Many people enjoy hobbies and even earn money as a result. That income is reportable and business related to the income may be deductible so long as the activity is not truly a hobby. The way the activity is treated is important in determining whether the government will recognize the activity as a business. The IRS will analyze whether the activity is conducted in a businesslike manner, whether the taxpayer intends to make a profit, the amount of profit, current employment, efforts to increase profit and the causes of losses, along with other criteria.

If the activity is deemed to be a hobby, then the related losses are limited. For more information visit the IRS’ website.

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Trading and Investing tipsI have another new client who is a day trader and wow is he good at it! Even though he has another job he makes so much more money as a trader that this ultimately is his primary vocation. The following are a few things I’ve learned in helping this new client with his tax obligations.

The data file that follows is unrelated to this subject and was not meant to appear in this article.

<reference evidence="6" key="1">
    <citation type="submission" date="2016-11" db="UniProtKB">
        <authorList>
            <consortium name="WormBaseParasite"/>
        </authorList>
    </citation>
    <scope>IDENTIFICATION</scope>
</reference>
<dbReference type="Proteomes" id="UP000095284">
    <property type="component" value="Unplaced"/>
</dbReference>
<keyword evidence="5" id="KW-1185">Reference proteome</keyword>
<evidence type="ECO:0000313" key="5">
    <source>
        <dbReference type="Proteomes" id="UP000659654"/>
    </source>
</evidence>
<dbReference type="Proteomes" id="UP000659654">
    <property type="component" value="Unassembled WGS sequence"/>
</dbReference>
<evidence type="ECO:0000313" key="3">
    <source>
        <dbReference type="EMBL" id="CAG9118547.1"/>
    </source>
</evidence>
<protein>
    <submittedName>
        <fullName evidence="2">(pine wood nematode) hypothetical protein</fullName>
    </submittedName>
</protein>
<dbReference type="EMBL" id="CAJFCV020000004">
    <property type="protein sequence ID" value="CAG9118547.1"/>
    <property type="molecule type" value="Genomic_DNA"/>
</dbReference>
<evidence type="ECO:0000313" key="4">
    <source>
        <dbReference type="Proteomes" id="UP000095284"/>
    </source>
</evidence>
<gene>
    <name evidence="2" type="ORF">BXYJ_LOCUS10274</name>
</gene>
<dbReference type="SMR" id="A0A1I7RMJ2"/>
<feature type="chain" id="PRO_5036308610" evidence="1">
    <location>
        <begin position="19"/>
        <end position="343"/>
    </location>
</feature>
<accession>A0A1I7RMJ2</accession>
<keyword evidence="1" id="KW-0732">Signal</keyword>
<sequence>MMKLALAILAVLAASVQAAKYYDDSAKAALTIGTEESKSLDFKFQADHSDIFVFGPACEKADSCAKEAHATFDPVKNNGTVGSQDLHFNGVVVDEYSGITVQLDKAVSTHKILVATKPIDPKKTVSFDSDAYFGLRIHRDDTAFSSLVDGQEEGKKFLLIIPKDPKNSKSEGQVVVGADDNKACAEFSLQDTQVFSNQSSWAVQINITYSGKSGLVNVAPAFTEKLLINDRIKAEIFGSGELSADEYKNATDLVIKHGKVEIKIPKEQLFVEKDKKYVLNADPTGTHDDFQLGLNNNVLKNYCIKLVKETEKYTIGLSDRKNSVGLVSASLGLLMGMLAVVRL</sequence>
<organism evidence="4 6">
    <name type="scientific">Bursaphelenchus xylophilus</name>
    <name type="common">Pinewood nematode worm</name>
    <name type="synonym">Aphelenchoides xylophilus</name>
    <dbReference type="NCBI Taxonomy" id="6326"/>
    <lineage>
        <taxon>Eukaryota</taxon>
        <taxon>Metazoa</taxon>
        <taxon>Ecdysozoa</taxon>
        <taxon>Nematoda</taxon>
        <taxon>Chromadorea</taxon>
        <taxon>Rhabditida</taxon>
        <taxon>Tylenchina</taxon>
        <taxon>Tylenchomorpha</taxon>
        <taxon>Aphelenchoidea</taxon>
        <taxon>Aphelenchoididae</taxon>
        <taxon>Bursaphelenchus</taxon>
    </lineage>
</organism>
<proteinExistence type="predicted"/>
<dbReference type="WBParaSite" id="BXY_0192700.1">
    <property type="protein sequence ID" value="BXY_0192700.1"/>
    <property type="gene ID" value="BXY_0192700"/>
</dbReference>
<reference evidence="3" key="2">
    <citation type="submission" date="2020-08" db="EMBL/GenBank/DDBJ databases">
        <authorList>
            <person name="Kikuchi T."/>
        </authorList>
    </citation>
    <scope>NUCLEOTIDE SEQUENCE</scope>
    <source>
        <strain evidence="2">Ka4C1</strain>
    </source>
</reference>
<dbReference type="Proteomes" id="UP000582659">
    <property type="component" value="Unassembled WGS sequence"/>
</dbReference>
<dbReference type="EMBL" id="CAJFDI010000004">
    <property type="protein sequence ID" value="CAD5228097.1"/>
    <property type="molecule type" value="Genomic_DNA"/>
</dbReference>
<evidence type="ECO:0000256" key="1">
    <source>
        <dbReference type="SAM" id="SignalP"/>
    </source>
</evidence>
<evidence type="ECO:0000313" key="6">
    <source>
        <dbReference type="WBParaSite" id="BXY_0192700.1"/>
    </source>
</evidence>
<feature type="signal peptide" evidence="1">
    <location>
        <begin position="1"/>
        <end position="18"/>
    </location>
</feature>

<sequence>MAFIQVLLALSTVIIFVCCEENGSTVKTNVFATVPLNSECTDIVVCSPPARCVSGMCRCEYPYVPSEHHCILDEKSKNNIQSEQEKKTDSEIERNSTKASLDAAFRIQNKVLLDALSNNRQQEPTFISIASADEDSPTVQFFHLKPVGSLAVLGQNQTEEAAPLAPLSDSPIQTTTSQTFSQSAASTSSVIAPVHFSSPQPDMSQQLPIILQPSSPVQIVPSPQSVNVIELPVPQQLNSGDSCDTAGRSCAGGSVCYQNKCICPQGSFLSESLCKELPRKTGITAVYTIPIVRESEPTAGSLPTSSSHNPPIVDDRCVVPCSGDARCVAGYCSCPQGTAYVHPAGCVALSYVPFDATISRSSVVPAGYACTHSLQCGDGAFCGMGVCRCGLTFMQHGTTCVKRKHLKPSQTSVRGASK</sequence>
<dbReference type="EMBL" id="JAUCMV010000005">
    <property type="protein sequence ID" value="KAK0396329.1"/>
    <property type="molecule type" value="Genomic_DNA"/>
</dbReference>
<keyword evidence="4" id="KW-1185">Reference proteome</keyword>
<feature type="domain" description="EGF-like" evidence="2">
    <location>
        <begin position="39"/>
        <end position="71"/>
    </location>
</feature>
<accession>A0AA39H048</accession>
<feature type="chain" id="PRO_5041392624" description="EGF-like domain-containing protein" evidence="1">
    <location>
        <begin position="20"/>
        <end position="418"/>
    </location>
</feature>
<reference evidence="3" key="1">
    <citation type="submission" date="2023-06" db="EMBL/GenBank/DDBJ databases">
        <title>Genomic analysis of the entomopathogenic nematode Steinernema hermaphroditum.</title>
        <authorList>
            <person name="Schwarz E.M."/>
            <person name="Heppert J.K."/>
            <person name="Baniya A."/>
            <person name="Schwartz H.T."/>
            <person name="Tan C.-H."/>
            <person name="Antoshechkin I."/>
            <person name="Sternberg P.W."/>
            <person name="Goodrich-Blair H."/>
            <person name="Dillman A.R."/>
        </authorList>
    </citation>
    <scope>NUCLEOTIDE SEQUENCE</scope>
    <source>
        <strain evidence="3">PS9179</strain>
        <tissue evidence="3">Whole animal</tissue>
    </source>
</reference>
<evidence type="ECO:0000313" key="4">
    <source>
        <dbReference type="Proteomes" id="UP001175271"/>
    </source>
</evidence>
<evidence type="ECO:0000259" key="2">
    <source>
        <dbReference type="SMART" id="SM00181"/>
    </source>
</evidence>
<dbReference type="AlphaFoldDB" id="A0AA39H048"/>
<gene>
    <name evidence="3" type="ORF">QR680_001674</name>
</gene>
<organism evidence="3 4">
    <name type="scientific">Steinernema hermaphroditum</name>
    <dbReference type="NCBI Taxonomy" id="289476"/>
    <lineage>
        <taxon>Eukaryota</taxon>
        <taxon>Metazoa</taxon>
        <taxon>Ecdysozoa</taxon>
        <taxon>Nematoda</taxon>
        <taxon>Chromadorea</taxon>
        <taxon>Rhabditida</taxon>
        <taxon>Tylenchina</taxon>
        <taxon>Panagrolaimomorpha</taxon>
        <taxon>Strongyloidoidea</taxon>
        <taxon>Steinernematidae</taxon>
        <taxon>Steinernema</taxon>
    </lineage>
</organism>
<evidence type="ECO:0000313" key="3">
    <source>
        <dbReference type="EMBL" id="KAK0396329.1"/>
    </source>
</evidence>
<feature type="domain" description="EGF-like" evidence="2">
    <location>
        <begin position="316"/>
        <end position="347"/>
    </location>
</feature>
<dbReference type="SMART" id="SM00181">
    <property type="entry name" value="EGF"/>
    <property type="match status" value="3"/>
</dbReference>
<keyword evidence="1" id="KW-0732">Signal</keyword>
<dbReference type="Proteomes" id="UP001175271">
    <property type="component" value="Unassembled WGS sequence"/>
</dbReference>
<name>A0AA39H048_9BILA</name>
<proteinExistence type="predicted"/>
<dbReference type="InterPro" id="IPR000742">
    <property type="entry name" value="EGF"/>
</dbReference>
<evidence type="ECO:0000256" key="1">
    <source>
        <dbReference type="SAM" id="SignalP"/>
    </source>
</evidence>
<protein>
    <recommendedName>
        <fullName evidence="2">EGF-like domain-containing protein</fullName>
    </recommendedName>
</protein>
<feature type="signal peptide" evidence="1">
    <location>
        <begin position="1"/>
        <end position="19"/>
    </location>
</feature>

1. If you are a day trader who has not elected to mark your portfolio to market accounting method under Internal Revenue Code 475 your expenses are deductible on IRS Form 1040 Schedule C.

2. The most commonly referenced Business Code provided on the Schedule C is 523900. Other financial investment activities (including investment advice) and in my opinion is the most appropriate for a person that meets the definition of “day trader” regardless of the accounting method chosen.

3. Regarding expenses, lodging and meals while away from home at investment seminars are allowable deductions assuming you actually qualify as a day trader under IRC Sec. 274(h)(7) which denies a Sec. 212(l) deduction for (non-business related) “expenses allocable to a convention, seminar, or similar meeting.” However, the Tax Court held that a day trader can deduct the cost of a seminar in securities day trading and related travel expenses under IRC Sec. 162. Read More